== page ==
'Defense of life' doesn't always deal with abortion

I have been writing about accompanying Sister Gloria from Guatemala on a speaking tour in New York, New Jersey, Delaware and Washington, D.C. One among the many things that have provoked my thinking is Gloria's use of the phrase en defensa de la vida, or "in defense of life."

Gloria used the phrase first at our meeting with the Guatemala Human Rights Commission about U.S. military training operations in Guatemala and the impact of more trained Guatemalan soldiers being offered $5,000 a month in U.S. dollars to go to work for the drug cartels.

Gloria used the phrase again when we met with The Center for International Environmental Law to talk about environmental damage from mining in Guatemala. It made me and the others present sit up straighter and pay closer attention. Gloria was not talking about abortion.

Then she used the phrase talking to a women's group who were intensely interested in women's issues in Guatemala. Again, she was not talking about babies or birth control or abortion. She was, I think, describing how the sisters tell their students accounts of the horrific genocide of the '80s, hard stuff their parents are reluctant to describe.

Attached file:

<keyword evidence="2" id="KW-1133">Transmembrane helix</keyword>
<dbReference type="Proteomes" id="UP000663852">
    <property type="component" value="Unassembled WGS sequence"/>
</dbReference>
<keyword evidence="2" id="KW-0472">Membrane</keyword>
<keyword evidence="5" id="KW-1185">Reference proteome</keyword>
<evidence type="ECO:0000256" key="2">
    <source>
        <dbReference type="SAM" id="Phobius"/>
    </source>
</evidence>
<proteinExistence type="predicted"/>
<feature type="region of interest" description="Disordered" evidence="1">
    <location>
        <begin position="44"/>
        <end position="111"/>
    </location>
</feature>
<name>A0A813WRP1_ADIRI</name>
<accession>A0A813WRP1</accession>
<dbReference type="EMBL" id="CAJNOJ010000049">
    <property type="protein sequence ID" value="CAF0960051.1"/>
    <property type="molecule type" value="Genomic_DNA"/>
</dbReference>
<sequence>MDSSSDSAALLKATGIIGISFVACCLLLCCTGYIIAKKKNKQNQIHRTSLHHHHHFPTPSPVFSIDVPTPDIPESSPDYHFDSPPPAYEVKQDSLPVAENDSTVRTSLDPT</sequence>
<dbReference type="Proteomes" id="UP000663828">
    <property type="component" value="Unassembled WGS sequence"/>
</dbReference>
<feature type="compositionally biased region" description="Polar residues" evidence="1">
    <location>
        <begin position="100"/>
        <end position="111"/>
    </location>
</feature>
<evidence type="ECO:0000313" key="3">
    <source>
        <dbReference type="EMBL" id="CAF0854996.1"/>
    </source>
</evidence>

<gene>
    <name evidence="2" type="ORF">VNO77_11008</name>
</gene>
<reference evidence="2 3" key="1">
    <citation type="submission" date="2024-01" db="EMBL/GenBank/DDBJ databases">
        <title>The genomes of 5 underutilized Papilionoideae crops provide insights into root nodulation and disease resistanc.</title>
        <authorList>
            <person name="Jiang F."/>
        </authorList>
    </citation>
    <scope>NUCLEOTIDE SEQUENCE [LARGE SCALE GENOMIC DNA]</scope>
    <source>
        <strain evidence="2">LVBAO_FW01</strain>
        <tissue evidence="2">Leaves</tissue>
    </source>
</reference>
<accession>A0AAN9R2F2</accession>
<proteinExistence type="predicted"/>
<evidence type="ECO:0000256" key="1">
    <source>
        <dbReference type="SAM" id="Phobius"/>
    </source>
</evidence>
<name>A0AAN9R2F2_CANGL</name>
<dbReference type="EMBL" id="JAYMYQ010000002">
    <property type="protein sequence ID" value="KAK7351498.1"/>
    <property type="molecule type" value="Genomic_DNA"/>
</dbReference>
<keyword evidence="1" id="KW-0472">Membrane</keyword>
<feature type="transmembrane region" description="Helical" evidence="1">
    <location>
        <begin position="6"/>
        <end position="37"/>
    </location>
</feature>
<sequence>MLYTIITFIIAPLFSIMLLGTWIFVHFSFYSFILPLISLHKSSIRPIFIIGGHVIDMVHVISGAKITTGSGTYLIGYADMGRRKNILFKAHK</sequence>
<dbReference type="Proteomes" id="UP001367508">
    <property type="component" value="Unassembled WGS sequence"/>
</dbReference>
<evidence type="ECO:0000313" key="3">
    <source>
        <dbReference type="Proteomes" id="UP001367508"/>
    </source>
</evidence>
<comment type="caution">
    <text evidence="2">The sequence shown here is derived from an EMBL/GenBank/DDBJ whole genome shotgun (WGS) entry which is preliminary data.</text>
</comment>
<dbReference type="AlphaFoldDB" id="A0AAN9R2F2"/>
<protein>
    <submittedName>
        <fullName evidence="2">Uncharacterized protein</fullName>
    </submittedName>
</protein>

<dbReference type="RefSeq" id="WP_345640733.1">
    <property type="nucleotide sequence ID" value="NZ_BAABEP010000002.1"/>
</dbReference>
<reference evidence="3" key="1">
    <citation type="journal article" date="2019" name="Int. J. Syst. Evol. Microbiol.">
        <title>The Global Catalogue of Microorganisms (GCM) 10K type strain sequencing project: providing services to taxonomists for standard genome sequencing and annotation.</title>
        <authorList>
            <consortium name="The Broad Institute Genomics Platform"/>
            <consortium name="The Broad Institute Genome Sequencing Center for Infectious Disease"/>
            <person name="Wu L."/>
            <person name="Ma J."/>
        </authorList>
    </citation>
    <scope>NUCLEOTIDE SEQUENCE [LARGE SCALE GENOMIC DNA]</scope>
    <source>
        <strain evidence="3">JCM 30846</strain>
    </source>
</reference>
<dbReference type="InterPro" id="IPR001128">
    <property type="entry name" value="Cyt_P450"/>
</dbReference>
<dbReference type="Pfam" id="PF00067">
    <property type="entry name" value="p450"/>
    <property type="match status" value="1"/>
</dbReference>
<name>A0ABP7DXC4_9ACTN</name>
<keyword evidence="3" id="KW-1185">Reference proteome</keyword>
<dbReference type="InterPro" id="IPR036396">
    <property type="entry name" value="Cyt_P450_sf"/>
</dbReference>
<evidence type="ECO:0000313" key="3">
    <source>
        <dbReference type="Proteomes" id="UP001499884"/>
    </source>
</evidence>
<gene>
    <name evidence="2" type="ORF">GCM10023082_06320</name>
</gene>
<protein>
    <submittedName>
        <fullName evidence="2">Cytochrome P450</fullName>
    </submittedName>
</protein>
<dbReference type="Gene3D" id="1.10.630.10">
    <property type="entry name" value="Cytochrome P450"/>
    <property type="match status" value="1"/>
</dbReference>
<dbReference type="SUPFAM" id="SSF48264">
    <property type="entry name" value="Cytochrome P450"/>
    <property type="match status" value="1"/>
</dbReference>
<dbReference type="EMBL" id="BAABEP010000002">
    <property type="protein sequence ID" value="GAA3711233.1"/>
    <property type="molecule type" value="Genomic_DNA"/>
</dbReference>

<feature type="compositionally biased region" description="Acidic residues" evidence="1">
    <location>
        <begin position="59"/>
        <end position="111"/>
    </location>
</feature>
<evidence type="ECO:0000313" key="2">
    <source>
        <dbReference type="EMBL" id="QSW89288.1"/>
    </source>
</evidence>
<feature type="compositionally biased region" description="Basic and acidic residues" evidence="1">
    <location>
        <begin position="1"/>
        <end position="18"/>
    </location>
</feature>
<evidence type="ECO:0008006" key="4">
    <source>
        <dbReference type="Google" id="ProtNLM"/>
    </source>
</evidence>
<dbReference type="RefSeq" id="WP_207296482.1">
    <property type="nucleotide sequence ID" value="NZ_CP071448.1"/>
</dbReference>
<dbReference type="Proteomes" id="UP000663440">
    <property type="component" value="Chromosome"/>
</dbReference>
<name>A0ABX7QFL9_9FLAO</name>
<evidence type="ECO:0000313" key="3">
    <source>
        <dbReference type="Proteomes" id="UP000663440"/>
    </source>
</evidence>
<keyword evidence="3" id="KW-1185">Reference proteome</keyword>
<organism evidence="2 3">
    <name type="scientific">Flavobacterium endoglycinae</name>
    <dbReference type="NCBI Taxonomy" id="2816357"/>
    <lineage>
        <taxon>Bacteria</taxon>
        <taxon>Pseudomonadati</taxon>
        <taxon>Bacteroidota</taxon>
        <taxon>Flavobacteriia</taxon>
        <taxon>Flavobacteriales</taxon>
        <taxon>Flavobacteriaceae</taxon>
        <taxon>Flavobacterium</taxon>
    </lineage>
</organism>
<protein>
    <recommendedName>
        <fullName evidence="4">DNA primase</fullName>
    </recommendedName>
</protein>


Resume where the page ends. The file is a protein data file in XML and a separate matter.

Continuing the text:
The phrase opened the discussion. The women wanted to know if abortion is legal in Guatemala. No, but women do get abortions. Are contraceptives legal? Yes, but they are not always available and the husband must agree to use them -- though women do get their tubes tied without their husbands' knowledge. Gloria was straightforward and matter-of-fact.

The conversation went back to education. The women wanted to know Gloria's story, what motivated her at age 11 to go to boarding school, who the women were who gave her a scholarship, about her family's natural reluctance to let her go away to school, about the small pueblo's disapproval at her leaving the pueblo to get an education beyond the third grade. Right then and there, the women raised $600 for a one-year scholarship for an indigenous girl to go to the middle school run by the Holy Family sisters.

My own small resolution is to reclaim that phrase "in defense of life." That's what my work has always been about, whether it's providing shelter for families, releasing people from prison or getting guns off the street. All life needs to be defended. We need to claim our work.

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